Two top stories dominiated the tv news this week and they were impossible to escape; a possible murderer on awful BBC tea time quiz show Eggheads and Channel 4 killing off The Great British Bake Off before it’s even started – death by a thousand fuck ups, which should be very familiar to the BBC as its how they managed post-Clarkson Top Gear.
So, in amongst this human misery, let’s hunt around and find some good news. We deserve it.
- Excellent news from Netflix – the junior team from Mythbusters are getting their own show. For some bizarre and not really properly explained reason Kari Byron, Tory Belleci and Grant Imahara were told to take a hike in 2014 as the show was going in a new direction. How new could it possibly be with Adam Savage and Jamie Hyneman still at the helm, doing the same-old same-old they’ve been doing for a decade I don’t know. The new show is called White Rabbit Project and it’s coming very soon – set to premiere globally on Netflix December 9. Deadline.com says “the three head down the rabbit hole to investigate weird and wonderful events from pop culture, science and history. Under their microscope are topics as diverse as jailbreaks, superpower technology, heists and crazy world war two weapons. In each episode the hosts immerse themselves in experiments, builds and tests as they sleuth the truth behind these and other well googled themes.” So not myths then, but not exactly not-myths either.
- In comedy news Citizen Khan is out and about filming in Birmingham for series 5. It’s one of those sitcoms that divides opinion, much like Mrs Brown’s Boys and I imagine for much the same reason (it’s an old-fashioned and traditional style sitcom, gentle and with very few laughs). But I’m very happy for little-loved Birmingham to be on-screen and the fact that it’s filmed here, not just set here like Peaky Blinders deserves respect. And even though I don’t love it, it’s so important to show the lives of British Asian people on tv. We’re a more accepting and happier society if people can see someone who looks like them on-screen and in public life.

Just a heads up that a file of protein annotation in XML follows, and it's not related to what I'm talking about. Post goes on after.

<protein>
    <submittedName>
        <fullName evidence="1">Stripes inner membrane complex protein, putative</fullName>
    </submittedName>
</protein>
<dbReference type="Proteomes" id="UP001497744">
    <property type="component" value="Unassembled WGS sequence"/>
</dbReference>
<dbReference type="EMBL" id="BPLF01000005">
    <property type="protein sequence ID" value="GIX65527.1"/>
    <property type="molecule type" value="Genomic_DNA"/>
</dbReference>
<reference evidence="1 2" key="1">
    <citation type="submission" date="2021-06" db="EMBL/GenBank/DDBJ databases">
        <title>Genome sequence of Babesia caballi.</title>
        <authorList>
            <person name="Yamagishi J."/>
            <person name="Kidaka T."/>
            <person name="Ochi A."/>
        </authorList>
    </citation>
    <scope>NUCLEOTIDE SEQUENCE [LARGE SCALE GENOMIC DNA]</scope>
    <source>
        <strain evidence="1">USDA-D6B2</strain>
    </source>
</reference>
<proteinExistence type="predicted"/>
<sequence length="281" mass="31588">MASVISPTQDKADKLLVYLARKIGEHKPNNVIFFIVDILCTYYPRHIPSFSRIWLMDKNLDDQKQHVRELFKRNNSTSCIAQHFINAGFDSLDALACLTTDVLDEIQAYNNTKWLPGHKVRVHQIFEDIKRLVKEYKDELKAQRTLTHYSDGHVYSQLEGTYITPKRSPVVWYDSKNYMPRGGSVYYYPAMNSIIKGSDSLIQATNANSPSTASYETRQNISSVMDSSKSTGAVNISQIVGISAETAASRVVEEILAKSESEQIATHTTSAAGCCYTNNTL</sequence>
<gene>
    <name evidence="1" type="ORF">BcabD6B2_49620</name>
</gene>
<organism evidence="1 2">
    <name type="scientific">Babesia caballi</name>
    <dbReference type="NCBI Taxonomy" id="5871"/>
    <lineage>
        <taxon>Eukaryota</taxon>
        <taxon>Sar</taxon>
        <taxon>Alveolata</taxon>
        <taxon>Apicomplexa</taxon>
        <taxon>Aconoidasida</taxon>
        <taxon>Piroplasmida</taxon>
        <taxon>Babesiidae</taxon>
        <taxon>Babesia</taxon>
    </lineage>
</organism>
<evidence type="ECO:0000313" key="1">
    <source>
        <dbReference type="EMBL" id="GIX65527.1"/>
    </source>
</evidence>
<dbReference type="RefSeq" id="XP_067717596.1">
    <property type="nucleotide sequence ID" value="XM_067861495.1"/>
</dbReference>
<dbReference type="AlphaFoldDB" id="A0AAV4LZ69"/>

- Spike Jonze’s Viceland channel started broadcasting in the UK this week, with quite a few technical difficulties on opening night according to Buzzfeed. Vice was a magazine, is now a vast online media empire and takes on the challenge of television in the same year that BBC3 switches to online only, a channel that shares a high percentage of their audience. Viceland is a channel with millenials in mind (good God I hate that term) offering programming on music, food, sex, fashion, tech and “character-driven documentaries” with a strong personal point of view. The show that’s caught my eye is one about clubbing in Ukraine. How do youngsters party in a war zone under curfew? I’ll watch it and report back.
- Now this is an odd one. A lot of tv shows do spin-offs and some do live shows too. Very exciting, bringing the fans closer to the stars. One show I never expected to join this rosta is Netflix mega-hit and the epitome of the binge watch Making a Murderer. Dean Strang and Jerry Buting, the unlikely heroes of the piece are in the UK over the next few months on a speaking tour (Glasgow, Manchester, London and Birmingham dates announced!) These two defense attorneys for Steven Avery were clever, thoughtful and doing a bang-up job, worlds away from the Manitowoc County Sheriff’s Department who were cast (or cast themselves) as hopeless incompetent villains. Tickets are not cheap, but if you’re a massive fan of the show (and who amongst us isn’t?) then you should buy yourself a very early Christmas treat and go. At the time of writing Brendan Dassey‘s trip to Wrestlemania is on hold as Wisconsin courts are deliberating his release despite the fact that his murder conviction has been overturned. The wheels of justice are rusted and extremely difficult to push.